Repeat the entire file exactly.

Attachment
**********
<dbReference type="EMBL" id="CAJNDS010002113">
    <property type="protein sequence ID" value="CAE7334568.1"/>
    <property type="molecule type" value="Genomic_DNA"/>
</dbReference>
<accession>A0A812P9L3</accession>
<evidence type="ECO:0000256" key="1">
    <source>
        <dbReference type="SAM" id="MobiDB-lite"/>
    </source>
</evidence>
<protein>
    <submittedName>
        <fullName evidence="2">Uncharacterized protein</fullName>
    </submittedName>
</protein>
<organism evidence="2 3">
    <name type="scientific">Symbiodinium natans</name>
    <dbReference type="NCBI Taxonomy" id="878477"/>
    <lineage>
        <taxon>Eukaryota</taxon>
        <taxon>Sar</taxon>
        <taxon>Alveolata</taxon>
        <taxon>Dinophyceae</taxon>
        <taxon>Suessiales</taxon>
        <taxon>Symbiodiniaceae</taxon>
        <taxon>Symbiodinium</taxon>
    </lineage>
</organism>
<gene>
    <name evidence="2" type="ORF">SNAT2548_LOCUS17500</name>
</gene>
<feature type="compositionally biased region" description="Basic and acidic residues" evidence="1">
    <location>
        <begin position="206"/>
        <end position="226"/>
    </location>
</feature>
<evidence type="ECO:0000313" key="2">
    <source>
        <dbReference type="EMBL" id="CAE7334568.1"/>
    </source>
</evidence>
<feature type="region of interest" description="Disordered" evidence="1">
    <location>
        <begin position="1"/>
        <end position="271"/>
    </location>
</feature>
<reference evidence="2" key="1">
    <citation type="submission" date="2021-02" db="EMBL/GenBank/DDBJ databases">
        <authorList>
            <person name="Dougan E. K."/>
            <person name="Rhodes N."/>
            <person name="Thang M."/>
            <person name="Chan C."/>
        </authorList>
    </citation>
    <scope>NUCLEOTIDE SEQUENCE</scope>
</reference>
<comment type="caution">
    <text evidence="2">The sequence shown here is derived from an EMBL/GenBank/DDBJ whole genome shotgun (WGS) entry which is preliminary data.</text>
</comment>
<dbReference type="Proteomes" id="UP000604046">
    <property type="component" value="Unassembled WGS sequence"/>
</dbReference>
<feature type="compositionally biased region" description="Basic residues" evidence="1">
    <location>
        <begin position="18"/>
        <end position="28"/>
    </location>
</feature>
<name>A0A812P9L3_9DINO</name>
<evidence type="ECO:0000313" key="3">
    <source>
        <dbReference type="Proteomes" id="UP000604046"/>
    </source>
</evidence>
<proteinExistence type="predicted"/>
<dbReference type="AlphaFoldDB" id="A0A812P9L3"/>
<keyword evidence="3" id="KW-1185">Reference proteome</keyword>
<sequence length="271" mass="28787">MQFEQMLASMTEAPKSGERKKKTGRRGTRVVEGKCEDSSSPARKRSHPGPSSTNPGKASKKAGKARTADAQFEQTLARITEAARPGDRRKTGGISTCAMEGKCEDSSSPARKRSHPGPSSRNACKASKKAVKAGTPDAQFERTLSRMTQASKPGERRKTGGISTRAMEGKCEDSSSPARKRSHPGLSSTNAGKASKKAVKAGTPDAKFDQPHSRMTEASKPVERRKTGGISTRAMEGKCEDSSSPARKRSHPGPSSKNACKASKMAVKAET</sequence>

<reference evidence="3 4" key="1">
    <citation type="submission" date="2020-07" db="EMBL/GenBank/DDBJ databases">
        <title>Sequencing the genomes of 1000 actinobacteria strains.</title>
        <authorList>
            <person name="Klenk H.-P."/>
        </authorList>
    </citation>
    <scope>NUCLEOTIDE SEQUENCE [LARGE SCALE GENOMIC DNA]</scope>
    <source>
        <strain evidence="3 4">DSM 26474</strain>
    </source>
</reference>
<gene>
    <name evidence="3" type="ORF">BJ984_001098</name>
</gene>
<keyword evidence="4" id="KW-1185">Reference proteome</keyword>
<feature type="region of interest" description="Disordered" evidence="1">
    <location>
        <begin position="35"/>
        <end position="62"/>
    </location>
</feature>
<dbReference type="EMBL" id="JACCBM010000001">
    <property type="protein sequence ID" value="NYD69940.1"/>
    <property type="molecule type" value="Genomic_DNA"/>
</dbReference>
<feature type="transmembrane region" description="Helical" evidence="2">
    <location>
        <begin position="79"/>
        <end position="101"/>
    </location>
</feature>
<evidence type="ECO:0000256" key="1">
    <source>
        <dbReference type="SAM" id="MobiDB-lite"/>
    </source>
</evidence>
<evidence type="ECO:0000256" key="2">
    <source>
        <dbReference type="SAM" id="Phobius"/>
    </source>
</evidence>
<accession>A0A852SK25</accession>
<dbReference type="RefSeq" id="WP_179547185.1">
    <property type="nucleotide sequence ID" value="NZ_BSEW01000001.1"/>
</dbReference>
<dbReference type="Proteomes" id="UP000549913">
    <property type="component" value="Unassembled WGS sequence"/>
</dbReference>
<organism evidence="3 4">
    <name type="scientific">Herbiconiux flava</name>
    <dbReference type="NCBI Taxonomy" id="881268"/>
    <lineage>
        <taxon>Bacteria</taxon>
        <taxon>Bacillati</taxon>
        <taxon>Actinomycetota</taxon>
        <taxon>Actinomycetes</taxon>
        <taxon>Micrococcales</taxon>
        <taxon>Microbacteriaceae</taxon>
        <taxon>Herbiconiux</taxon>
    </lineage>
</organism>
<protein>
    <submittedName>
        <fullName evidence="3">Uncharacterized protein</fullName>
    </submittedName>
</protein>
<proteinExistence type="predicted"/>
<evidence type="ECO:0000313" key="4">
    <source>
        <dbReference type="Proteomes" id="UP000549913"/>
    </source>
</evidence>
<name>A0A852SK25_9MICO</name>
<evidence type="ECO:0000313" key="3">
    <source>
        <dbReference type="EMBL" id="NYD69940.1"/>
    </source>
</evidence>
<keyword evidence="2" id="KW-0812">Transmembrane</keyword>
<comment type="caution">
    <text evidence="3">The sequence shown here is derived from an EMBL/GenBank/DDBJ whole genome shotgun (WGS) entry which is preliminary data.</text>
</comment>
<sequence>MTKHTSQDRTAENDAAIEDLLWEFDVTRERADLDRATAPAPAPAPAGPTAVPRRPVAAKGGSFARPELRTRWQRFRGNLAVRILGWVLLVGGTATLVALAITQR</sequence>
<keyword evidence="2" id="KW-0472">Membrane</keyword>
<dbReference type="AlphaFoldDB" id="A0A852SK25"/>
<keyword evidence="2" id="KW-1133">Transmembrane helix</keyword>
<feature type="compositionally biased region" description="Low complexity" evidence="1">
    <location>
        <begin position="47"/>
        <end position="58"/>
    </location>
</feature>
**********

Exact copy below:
<dbReference type="EMBL" id="CAJNDS010002113">
    <property type="protein sequence ID" value="CAE7334568.1"/>
    <property type="molecule type" value="Genomic_DNA"/>
</dbReference>
<accession>A0A812P9L3</accession>
<evidence type="ECO:0000256" key="1">
    <source>
        <dbReference type="SAM" id="MobiDB-lite"/>
    </source>
</evidence>
<protein>
    <submittedName>
        <fullName evidence="2">Uncharacterized protein</fullName>
    </submittedName>
</protein>
<organism evidence="2 3">
    <name type="scientific">Symbiodinium natans</name>
    <dbReference type="NCBI Taxonomy" id="878477"/>
    <lineage>
        <taxon>Eukaryota</taxon>
        <taxon>Sar</taxon>
        <taxon>Alveolata</taxon>
        <taxon>Dinophyceae</taxon>
        <taxon>Suessiales</taxon>
        <taxon>Symbiodiniaceae</taxon>
        <taxon>Symbiodinium</taxon>
    </lineage>
</organism>
<gene>
    <name evidence="2" type="ORF">SNAT2548_LOCUS17500</name>
</gene>
<feature type="compositionally biased region" description="Basic and acidic residues" evidence="1">
    <location>
        <begin position="206"/>
        <end position="226"/>
    </location>
</feature>
<evidence type="ECO:0000313" key="2">
    <source>
        <dbReference type="EMBL" id="CAE7334568.1"/>
    </source>
</evidence>
<feature type="region of interest" description="Disordered" evidence="1">
    <location>
        <begin position="1"/>
        <end position="271"/>
    </location>
</feature>
<reference evidence="2" key="1">
    <citation type="submission" date="2021-02" db="EMBL/GenBank/DDBJ databases">
        <authorList>
            <person name="Dougan E. K."/>
            <person name="Rhodes N."/>
            <person name="Thang M."/>
            <person name="Chan C."/>
        </authorList>
    </citation>
    <scope>NUCLEOTIDE SEQUENCE</scope>
</reference>
<comment type="caution">
    <text evidence="2">The sequence shown here is derived from an EMBL/GenBank/DDBJ whole genome shotgun (WGS) entry which is preliminary data.</text>
</comment>
<dbReference type="Proteomes" id="UP000604046">
    <property type="component" value="Unassembled WGS sequence"/>
</dbReference>
<feature type="compositionally biased region" description="Basic residues" evidence="1">
    <location>
        <begin position="18"/>
        <end position="28"/>
    </location>
</feature>
<name>A0A812P9L3_9DINO</name>
<evidence type="ECO:0000313" key="3">
    <source>
        <dbReference type="Proteomes" id="UP000604046"/>
    </source>
</evidence>
<proteinExistence type="predicted"/>
<dbReference type="AlphaFoldDB" id="A0A812P9L3"/>
<keyword evidence="3" id="KW-1185">Reference proteome</keyword>
<sequence length="271" mass="28787">MQFEQMLASMTEAPKSGERKKKTGRRGTRVVEGKCEDSSSPARKRSHPGPSSTNPGKASKKAGKARTADAQFEQTLARITEAARPGDRRKTGGISTCAMEGKCEDSSSPARKRSHPGPSSRNACKASKKAVKAGTPDAQFERTLSRMTQASKPGERRKTGGISTRAMEGKCEDSSSPARKRSHPGLSSTNAGKASKKAVKAGTPDAKFDQPHSRMTEASKPVERRKTGGISTRAMEGKCEDSSSPARKRSHPGPSSKNACKASKMAVKAET</sequence>

<reference evidence="3 4" key="1">
    <citation type="submission" date="2020-07" db="EMBL/GenBank/DDBJ databases">
        <title>Sequencing the genomes of 1000 actinobacteria strains.</title>
        <authorList>
            <person name="Klenk H.-P."/>
        </authorList>
    </citation>
    <scope>NUCLEOTIDE SEQUENCE [LARGE SCALE GENOMIC DNA]</scope>
    <source>
        <strain evidence="3 4">DSM 26474</strain>
    </source>
</reference>
<gene>
    <name evidence="3" type="ORF">BJ984_001098</name>
</gene>
<keyword evidence="4" id="KW-1185">Reference proteome</keyword>
<feature type="region of interest" description="Disordered" evidence="1">
    <location>
        <begin position="35"/>
        <end position="62"/>
    </location>
</feature>
<dbReference type="EMBL" id="JACCBM010000001">
    <property type="protein sequence ID" value="NYD69940.1"/>
    <property type="molecule type" value="Genomic_DNA"/>
</dbReference>
<feature type="transmembrane region" description="Helical" evidence="2">
    <location>
        <begin position="79"/>
        <end position="101"/>
    </location>
</feature>
<evidence type="ECO:0000256" key="1">
    <source>
        <dbReference type="SAM" id="MobiDB-lite"/>
    </source>
</evidence>
<evidence type="ECO:0000256" key="2">
    <source>
        <dbReference type="SAM" id="Phobius"/>
    </source>
</evidence>
<accession>A0A852SK25</accession>
<dbReference type="RefSeq" id="WP_179547185.1">
    <property type="nucleotide sequence ID" value="NZ_BSEW01000001.1"/>
</dbReference>
<dbReference type="Proteomes" id="UP000549913">
    <property type="component" value="Unassembled WGS sequence"/>
</dbReference>
<organism evidence="3 4">
    <name type="scientific">Herbiconiux flava</name>
    <dbReference type="NCBI Taxonomy" id="881268"/>
    <lineage>
        <taxon>Bacteria</taxon>
        <taxon>Bacillati</taxon>
        <taxon>Actinomycetota</taxon>
        <taxon>Actinomycetes</taxon>
        <taxon>Micrococcales</taxon>
        <taxon>Microbacteriaceae</taxon>
        <taxon>Herbiconiux</taxon>
    </lineage>
</organism>
<protein>
    <submittedName>
        <fullName evidence="3">Uncharacterized protein</fullName>
    </submittedName>
</protein>
<proteinExistence type="predicted"/>
<evidence type="ECO:0000313" key="4">
    <source>
        <dbReference type="Proteomes" id="UP000549913"/>
    </source>
</evidence>
<name>A0A852SK25_9MICO</name>
<evidence type="ECO:0000313" key="3">
    <source>
        <dbReference type="EMBL" id="NYD69940.1"/>
    </source>
</evidence>
<keyword evidence="2" id="KW-0812">Transmembrane</keyword>
<comment type="caution">
    <text evidence="3">The sequence shown here is derived from an EMBL/GenBank/DDBJ whole genome shotgun (WGS) entry which is preliminary data.</text>
</comment>
<sequence>MTKHTSQDRTAENDAAIEDLLWEFDVTRERADLDRATAPAPAPAPAGPTAVPRRPVAAKGGSFARPELRTRWQRFRGNLAVRILGWVLLVGGTATLVALAITQR</sequence>
<keyword evidence="2" id="KW-0472">Membrane</keyword>
<dbReference type="AlphaFoldDB" id="A0A852SK25"/>
<keyword evidence="2" id="KW-1133">Transmembrane helix</keyword>
<feature type="compositionally biased region" description="Low complexity" evidence="1">
    <location>
        <begin position="47"/>
        <end position="58"/>
    </location>
</feature>